Ford Explorer: Will consumers pay more for less power?

Ford Explorer in 2011 comes with two engine options. The less powerful one saves fuel but costs more.

John Gress/Reuters
A Ford logo is pictured during the unveiling ceremony of the new 2011 Ford Explorer in Chicago on Monday, July 26. The new Explorer will come with two engine choices - surprisingly, the smaller engine will cost consumers more. Ford says its four-cylinder engine will improve the vehicle's fuel efficiency by more than 30 percent.

The 2011 Ford Explorer was unveiled Monday, reinforcing an automotive trend that would have been unthinkable a few years ago:

Consumers will pay more for a less powerful engine.

Coming this fall, the 2011 Ford Explorer will sport a V6 engine, which promises to deliver 20 percent more fuel economy than the current Explorer, partly by reducing the vehicle’s weight. But consumers willing to pony up more cash can get a turbocharged but less powerful four-cylinder engine.

Why would anyone pay more for less power?

Fuel efficiency. Ford estimates that the four cylinder engine will improve fuel efficiency over current Explorers by more than 30 percent, putting it on par with the 2010 Toyota Camry V6.

Will consumers go for an SUV with an engine more commonly used on much smaller cars, like a Volkswagen Passat?

“I think they’ll pay more if the difference is so significant that it really make sense,” says Jeff Bartlett, deputy online editor of Consumer Reports. “Chevy did this with the Cruise – the more fuel efficient model was more expensive. It’s definitely a new trend.”

Since Ford has not announced pricing for the Explorer, it’s impossible to know at this point how long it would take for the smaller engine to pay for itself in fuel savings.

One thing is clear: The changes will make the Explorer competitive with other similar SUVs, like the Honda Pilot, which gets 18 miles per gallon (m.p.g.) compared with the current Explorer’s 15 m.p.g. (Ford says its four-cylinder Explorer will be more fuel-efficient than the Pilot.)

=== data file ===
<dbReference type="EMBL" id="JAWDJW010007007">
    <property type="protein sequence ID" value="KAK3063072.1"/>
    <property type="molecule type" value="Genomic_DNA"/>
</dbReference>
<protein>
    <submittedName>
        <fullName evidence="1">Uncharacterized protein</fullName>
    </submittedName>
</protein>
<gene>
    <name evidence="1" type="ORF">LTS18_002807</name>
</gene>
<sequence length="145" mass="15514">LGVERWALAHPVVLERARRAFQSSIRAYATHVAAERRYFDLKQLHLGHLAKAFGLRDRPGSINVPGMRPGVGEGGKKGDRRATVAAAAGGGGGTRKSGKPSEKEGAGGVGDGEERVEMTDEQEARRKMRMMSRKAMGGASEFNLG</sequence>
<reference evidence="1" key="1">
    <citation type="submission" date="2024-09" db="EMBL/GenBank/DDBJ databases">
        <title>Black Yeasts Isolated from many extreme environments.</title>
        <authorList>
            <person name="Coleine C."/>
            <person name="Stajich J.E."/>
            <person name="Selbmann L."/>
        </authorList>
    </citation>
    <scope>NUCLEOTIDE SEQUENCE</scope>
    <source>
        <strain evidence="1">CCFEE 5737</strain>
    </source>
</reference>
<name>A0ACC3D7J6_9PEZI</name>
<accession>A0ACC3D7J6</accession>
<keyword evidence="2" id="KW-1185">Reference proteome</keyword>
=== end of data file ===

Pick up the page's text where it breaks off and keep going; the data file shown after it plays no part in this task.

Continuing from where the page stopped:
That’s appealing to buyers who are increasingly pragmatic when buying a vehicle. “We’re seeing fuel economy, safety, and quality as most important” in consumer surveys, says Mr. Bartlett.

For the vast majority of SUV drivers who don’t drive off-road, and rarely use their vehicles to tug boats or trailers, fuel efficiency and comfort could be more important than ruggedness, even though that’s the image Ford has touted with its Explorer in the past.

“There has been a sea change in consumer attitudes about gas mileage,” writes Jack Plunkett, CEO of Plunkett Research, a Houston-based automotive research and analysis firm, in an e-mail. “Consumers know that the price of gas is down somewhat now, but they’ve been burnt before and they don’t want a garage full of gas guzzlers. They want higher-mileage vehicles.”

Mr. Plunkett points to the Lexus 400h hybrid crossover, which consumers bought despite the fact that it could take years to get a return over a nonhybrid RX350.

The move could be part of an effort to adapt to consumers’ changing needs, and to keep them coming back to Ford. While only 50,000 new Explorers were sold last year, more than 100,000 Explorer owners traded in their vehicles, said Ford CEO Alan Mulally at Monday’s unveiling.

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